Your sitting in front of your computer, nice hot cup of tea or coffee next to you.
Take a sip.
Now, how was that mug cleaned? Was it put in a dishwasher? If so, go ahead and finish that java.
If on the other hand, you like 96% of office workers everywhere, you probably rinsed that mug out with some tepid water at the sink and put it off to the side for your next cup.
Some researchers at the University of Arizona, tested some common work place surfaces including spoons used to stir coffee, coffee mugs and other commonly shared utensils.
You can read about their tests in this story from the Associated Press.
The CDC did some similar tests a few years ago and found that there were more bacteria growing in one coffee mug that had only been rinsed out night after night for one week then there was growing on a public toilet seat.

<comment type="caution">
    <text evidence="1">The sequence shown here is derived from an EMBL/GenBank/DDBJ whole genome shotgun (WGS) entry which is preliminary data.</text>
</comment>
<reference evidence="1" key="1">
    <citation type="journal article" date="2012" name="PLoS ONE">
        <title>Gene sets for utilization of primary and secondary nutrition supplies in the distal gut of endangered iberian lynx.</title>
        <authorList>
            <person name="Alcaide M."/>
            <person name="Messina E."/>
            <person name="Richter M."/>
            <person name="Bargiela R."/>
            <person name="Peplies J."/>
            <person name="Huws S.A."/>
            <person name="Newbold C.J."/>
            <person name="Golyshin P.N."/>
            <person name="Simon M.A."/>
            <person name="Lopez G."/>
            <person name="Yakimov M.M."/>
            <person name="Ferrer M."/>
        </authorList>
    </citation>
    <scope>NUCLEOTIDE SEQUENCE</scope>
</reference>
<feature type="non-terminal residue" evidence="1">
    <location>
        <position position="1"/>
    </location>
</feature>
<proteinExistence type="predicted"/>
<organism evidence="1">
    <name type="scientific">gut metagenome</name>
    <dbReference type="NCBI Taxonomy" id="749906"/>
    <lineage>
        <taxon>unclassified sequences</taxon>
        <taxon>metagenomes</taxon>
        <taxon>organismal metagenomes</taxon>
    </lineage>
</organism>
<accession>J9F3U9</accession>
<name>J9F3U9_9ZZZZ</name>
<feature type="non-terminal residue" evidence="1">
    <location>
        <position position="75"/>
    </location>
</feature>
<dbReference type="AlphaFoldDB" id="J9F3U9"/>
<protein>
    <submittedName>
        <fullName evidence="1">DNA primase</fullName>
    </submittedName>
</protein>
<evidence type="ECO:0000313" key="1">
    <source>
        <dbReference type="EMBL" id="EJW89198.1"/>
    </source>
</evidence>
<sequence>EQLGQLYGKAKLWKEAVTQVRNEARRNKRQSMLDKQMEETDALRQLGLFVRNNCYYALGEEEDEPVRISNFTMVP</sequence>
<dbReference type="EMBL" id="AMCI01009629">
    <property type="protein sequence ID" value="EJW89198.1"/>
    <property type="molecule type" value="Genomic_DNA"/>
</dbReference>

Before you run over to the sink to wash out your mug, grab some paper towels to wash with because those sponges and dishrags have more bacteria in them than your mug currently does. Unless that sponge and rag is rinsed nightly in a bleach solution, the bacterial growth in those items can sicken an entire building of workers. The most common bacteria that cause intestinal problems, (those solved by Pepto) are now mostly resistant to antibacterial soaps.